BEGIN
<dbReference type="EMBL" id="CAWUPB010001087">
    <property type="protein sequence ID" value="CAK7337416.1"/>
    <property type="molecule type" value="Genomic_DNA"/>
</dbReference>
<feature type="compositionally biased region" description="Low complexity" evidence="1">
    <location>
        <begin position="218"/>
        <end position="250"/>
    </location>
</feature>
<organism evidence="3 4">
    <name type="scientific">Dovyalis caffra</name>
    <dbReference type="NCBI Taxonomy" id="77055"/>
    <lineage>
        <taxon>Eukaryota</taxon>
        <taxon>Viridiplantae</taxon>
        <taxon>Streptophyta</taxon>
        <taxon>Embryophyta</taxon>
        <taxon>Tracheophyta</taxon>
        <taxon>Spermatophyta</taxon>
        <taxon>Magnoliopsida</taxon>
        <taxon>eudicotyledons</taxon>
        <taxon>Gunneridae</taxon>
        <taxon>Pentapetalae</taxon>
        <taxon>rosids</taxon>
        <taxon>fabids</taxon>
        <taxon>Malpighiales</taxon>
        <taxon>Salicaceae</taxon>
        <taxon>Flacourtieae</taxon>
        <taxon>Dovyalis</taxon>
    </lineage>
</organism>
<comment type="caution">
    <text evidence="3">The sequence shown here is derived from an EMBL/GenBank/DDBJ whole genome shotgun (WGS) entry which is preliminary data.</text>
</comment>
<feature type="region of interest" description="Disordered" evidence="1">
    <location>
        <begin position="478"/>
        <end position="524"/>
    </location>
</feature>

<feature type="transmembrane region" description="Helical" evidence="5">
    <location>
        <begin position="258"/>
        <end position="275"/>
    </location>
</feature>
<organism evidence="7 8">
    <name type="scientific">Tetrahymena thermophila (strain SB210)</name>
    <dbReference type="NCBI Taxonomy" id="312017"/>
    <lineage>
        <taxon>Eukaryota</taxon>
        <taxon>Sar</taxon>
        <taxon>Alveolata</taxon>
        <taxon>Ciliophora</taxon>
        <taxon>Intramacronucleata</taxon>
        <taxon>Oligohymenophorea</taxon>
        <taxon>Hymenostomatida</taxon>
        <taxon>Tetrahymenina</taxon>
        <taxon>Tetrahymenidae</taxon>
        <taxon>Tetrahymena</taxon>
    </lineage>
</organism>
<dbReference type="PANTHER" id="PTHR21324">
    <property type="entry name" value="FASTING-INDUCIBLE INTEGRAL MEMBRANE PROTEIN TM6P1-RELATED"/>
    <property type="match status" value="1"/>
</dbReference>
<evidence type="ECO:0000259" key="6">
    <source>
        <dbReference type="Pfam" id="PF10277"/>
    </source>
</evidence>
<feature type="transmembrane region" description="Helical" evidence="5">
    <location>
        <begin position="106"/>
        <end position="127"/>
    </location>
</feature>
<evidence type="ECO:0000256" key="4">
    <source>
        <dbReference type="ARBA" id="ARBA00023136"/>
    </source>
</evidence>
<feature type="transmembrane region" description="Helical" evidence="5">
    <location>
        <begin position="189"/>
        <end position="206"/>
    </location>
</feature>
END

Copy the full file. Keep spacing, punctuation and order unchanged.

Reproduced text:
<dbReference type="EMBL" id="CAWUPB010001087">
    <property type="protein sequence ID" value="CAK7337416.1"/>
    <property type="molecule type" value="Genomic_DNA"/>
</dbReference>
<feature type="compositionally biased region" description="Low complexity" evidence="1">
    <location>
        <begin position="218"/>
        <end position="250"/>
    </location>
</feature>
<organism evidence="3 4">
    <name type="scientific">Dovyalis caffra</name>
    <dbReference type="NCBI Taxonomy" id="77055"/>
    <lineage>
        <taxon>Eukaryota</taxon>
        <taxon>Viridiplantae</taxon>
        <taxon>Streptophyta</taxon>
        <taxon>Embryophyta</taxon>
        <taxon>Tracheophyta</taxon>
        <taxon>Spermatophyta</taxon>
        <taxon>Magnoliopsida</taxon>
        <taxon>eudicotyledons</taxon>
        <taxon>Gunneridae</taxon>
        <taxon>Pentapetalae</taxon>
        <taxon>rosids</taxon>
        <taxon>fabids</taxon>
        <taxon>Malpighiales</taxon>
        <taxon>Salicaceae</taxon>
        <taxon>Flacourtieae</taxon>
        <taxon>Dovyalis</taxon>
    </lineage>
</organism>
<comment type="caution">
    <text evidence="3">The sequence shown here is derived from an EMBL/GenBank/DDBJ whole genome shotgun (WGS) entry which is preliminary data.</text>
</comment>
<feature type="region of interest" description="Disordered" evidence="1">
    <location>
        <begin position="478"/>
        <end position="524"/>
    </location>
</feature>

<feature type="transmembrane region" description="Helical" evidence="5">
    <location>
        <begin position="258"/>
        <end position="275"/>
    </location>
</feature>
<organism evidence="7 8">
    <name type="scientific">Tetrahymena thermophila (strain SB210)</name>
    <dbReference type="NCBI Taxonomy" id="312017"/>
    <lineage>
        <taxon>Eukaryota</taxon>
        <taxon>Sar</taxon>
        <taxon>Alveolata</taxon>
        <taxon>Ciliophora</taxon>
        <taxon>Intramacronucleata</taxon>
        <taxon>Oligohymenophorea</taxon>
        <taxon>Hymenostomatida</taxon>
        <taxon>Tetrahymenina</taxon>
        <taxon>Tetrahymenidae</taxon>
        <taxon>Tetrahymena</taxon>
    </lineage>
</organism>
<dbReference type="PANTHER" id="PTHR21324">
    <property type="entry name" value="FASTING-INDUCIBLE INTEGRAL MEMBRANE PROTEIN TM6P1-RELATED"/>
    <property type="match status" value="1"/>
</dbReference>
<evidence type="ECO:0000259" key="6">
    <source>
        <dbReference type="Pfam" id="PF10277"/>
    </source>
</evidence>
<feature type="transmembrane region" description="Helical" evidence="5">
    <location>
        <begin position="106"/>
        <end position="127"/>
    </location>
</feature>
<evidence type="ECO:0000256" key="4">
    <source>
        <dbReference type="ARBA" id="ARBA00023136"/>
    </source>
</evidence>
<feature type="transmembrane region" description="Helical" evidence="5">
    <location>
        <begin position="189"/>
        <end position="206"/>
    </location>
</feature>